AMA Backs Prescription Drug Ad Ban

The American Medical Association wants direct-to-consumer ads for prescription drugs and implantable medical devices banned. "Today's vote in support of an advertising ban reflects concerns among physicians about the negative impact of commercially driven promotions and the role that marketing costs play in fueling escalating drug prices," said Dr. Patrice Harris, an AMA board member.

CHICAGO (AP) — The American Medical Association on Tuesday called for a ban on direct-to-consumer ads for prescription drugs and implantable medical devices, saying they contribute to rising costs and patients’ demands for inappropriate treatment.

Delegates at the influential group’s policy-making meeting in Atlanta voted to adopt that as official policy as part of an AMA effort to make prescription drugs more affordable. It means AMA will lobby for a ban.

“Today’s vote in support of an advertising ban reflects concerns among physicians about the negative impact of commercially driven promotions and the role that marketing costs play in fueling escalating drug prices,” said Dr. Patrice Harris, an AMA board member.

According to data cited in an AMA news release, ad dollars spent by drugmakers have risen to $4.5 billion in the last two years, a 30 percent increase. Other data show prices on prescription drugs have climbed nearly 5 percent this year.

“Patient care can be compromised and delayed when prescription drugs are unaffordable and subject to coverage limitations by the patients’ health plan,” Harris said in the news release.

The pharmaceutical industry opposes the AMA’s stance. Direct-to-consumer ads aim to provide “scientifically accurate information to patients so that they are better informed about their health care and treatment options,” said Tina Stow of the trade group Pharmaceutical Research and Manufacturers of America.

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The ads also encourage patients to visit their doctors’ offices “for important doctor-patient conversations about health that might otherwise not take place,” Stow said.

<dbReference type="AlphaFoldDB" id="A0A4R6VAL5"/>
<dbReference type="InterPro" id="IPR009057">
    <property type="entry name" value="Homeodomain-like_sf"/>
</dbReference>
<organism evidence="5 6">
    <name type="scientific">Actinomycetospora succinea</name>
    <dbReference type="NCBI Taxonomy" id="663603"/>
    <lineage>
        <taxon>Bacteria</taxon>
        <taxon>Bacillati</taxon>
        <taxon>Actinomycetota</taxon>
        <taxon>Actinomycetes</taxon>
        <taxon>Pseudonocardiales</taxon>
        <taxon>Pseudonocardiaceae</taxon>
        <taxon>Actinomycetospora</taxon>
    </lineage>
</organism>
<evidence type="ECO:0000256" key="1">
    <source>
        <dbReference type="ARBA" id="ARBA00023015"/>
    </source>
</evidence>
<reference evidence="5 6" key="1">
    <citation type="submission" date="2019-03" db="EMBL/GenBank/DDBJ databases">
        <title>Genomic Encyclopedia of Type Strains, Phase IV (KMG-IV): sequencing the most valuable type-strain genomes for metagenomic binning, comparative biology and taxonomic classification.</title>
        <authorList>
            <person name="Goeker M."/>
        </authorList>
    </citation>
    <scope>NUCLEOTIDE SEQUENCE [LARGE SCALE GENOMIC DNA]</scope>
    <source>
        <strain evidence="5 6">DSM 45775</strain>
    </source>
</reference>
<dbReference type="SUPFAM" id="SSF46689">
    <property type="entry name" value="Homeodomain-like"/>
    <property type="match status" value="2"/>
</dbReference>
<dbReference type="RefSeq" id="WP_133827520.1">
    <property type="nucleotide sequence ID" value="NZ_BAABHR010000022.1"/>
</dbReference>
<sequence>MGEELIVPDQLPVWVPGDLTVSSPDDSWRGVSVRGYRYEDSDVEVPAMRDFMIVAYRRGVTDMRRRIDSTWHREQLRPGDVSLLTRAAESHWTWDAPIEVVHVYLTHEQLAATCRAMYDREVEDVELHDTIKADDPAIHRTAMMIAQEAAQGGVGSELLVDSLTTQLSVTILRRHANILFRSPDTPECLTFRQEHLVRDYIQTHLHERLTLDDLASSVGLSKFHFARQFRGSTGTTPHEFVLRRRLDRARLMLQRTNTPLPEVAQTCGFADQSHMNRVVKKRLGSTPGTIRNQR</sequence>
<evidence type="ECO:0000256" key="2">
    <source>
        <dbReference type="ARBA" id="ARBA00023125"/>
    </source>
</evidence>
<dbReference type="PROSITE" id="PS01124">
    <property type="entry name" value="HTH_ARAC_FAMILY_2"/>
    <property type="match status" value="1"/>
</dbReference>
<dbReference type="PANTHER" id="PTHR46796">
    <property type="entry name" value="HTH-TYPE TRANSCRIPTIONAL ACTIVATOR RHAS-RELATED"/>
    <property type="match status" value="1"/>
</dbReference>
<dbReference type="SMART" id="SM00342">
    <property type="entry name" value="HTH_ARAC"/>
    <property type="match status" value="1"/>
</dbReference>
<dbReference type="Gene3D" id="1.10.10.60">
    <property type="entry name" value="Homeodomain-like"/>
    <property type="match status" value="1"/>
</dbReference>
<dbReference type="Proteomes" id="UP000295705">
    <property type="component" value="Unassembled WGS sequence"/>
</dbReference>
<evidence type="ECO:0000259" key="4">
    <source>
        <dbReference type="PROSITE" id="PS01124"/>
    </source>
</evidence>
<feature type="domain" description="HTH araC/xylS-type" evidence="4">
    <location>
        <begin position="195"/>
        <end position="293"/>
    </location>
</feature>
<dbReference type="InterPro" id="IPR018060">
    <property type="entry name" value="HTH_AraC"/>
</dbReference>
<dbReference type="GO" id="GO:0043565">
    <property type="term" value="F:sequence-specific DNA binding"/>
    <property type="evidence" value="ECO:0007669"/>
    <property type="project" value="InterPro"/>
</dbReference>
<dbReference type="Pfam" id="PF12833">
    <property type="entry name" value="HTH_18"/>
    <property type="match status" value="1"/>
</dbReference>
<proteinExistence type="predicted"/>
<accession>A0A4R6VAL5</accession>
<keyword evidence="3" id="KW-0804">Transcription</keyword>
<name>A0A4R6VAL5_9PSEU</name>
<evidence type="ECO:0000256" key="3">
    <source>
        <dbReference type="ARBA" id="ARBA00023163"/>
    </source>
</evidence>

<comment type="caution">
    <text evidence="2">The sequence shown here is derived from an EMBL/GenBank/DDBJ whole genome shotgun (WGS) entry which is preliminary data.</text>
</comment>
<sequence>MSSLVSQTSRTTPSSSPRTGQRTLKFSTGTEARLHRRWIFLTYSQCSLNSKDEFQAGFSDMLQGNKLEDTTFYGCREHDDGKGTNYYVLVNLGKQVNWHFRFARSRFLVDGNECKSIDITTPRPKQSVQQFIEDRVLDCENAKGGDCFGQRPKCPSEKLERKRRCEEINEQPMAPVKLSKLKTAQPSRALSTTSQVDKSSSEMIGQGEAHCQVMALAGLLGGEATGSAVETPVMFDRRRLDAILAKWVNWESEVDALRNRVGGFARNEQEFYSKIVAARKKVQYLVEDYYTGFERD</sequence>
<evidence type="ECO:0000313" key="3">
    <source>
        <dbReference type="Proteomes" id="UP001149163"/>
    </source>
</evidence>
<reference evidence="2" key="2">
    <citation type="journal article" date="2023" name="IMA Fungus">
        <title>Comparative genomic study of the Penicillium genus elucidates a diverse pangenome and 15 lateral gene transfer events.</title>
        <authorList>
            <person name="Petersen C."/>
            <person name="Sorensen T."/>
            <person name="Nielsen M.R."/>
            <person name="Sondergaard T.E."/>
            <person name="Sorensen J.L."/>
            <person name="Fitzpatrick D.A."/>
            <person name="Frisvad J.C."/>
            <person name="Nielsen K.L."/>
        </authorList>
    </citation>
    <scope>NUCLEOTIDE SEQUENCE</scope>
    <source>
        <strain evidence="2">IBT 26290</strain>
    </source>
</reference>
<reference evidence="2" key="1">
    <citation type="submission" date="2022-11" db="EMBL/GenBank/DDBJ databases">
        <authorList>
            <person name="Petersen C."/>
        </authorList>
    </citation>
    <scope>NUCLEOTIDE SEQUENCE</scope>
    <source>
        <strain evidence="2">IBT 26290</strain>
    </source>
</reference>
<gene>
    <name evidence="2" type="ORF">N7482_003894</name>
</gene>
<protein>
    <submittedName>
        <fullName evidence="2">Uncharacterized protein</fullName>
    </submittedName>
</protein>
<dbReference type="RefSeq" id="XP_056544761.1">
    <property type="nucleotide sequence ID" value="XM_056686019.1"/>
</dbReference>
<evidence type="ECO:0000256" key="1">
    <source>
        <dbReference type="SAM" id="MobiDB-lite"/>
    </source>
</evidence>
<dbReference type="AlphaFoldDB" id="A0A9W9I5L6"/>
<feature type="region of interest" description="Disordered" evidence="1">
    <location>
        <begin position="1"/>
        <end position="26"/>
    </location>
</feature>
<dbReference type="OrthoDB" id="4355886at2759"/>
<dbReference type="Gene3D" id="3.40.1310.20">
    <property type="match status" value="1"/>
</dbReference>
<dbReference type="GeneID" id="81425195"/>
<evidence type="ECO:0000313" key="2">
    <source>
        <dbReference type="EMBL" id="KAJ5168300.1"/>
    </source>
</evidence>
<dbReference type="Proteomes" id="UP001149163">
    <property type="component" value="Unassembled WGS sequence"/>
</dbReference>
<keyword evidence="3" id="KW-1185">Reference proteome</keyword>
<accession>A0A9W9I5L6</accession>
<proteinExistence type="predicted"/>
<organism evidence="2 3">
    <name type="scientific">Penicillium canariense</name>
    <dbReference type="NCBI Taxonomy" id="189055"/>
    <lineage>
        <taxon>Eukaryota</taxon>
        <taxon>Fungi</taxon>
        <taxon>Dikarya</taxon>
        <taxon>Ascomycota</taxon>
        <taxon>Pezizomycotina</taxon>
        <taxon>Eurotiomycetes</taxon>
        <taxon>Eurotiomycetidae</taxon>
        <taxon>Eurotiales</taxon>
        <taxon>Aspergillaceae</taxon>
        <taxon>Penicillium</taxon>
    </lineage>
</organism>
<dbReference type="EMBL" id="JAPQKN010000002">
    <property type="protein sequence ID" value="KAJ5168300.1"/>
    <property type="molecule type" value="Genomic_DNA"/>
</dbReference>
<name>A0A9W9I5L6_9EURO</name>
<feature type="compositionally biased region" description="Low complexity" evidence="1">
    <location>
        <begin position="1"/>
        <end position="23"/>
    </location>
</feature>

The AMA will evaluate the new policy in the coming weeks to determine how to proceed with seeking a ban.


Comments (11)

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Gene Johnson says:

November 18, 2015 at 4:32 pm

There is a big potential problem with such a ban, assuming it could get through Congress. Commercial speech comes within the protections of the 1st Amendment. Restrictive laws prohibiting or regulating various types of commercial speech are generally frowned upon.

Jeff Groves says:

November 18, 2015 at 4:39 pm

Cigarette commercials were banned in 1971, and the tobacco companies didn’t pursue legal action on it. I for one would LOVE to see the end of these ads, many of these ads aren’t made for children, and shouldn’t be seen when children are certainly watching.

r small says:

November 18, 2015 at 5:38 pm

Tobacco companies agreed to the ban because the alternative was for them to run anti-smoking ads in parallel. It’s insane to permit prescription drug advertising to consumers for a number of reasons. As I understand it, †he only other country in †he world who permi†s i† is New Zealand.

Paul Hoagland says:

November 18, 2015 at 6:41 pm

The AMA???Seriously??? This is the organization that supported ObamaCare in spite of the wishes of its dwindling Physician membership. It now represents less than 15% of Docs. It is a sycophant mouthpiece of a certain national political party that gets trotted out to lend “legitimacy” to positions that other bureaucrats want espoused. Perhaps if the AMA were so concerned with rising prices of drugs they would support some form of malpractice reform…though that would pit them against their kissing cousins of the ABA.

Keith ONeal says:

November 18, 2015 at 10:35 pm

You know what you get when you advertise prescription drugs? Lawyer ads claiming that these are bad drugs!

Andrea Rader says:

November 19, 2015 at 6:26 am

Doctors long for a return to the days when pharmaceutical reps came by their practices on a regular basis with swag in exchange for flogging their wares on unsuspecting patients.

bart meyers says:

November 19, 2015 at 8:32 am

The Side Effects Of Watching Network News Can Be Fatal
http://tvnewscheck.com/marketshare/?p=2381

alicia farmer says:

November 19, 2015 at 9:02 am

Sorry AMA – Our lobbyist controlled Congress has no interest.

Julien Devereux says:

November 19, 2015 at 9:57 am

I am so tired of 90 second ads for drugs that I cannot buy without a prescription; it’s like showing a liquor commercial to 18 year-olds in a state where the drinking age is 21. Aside from that, they are either stupid or annoying, and the quickly read list of side effects sound worse than the ailment you take the drugs to suppress. There’s more than a billion and a half dollars spent on advertising prescription drugs a year which could be much better spent in lowering the price of the drugs themselves, seeing as how we in the US pay as much as triple for the same drug here, as you can get in Canada or overseas.

Jill Hatzioannou says:

November 19, 2015 at 10:13 am

But, who would advertise on golf tournament broadcasts?

    Keith ONeal says:

    November 19, 2015 at 10:01 pm

    Golf sucks; why bother?


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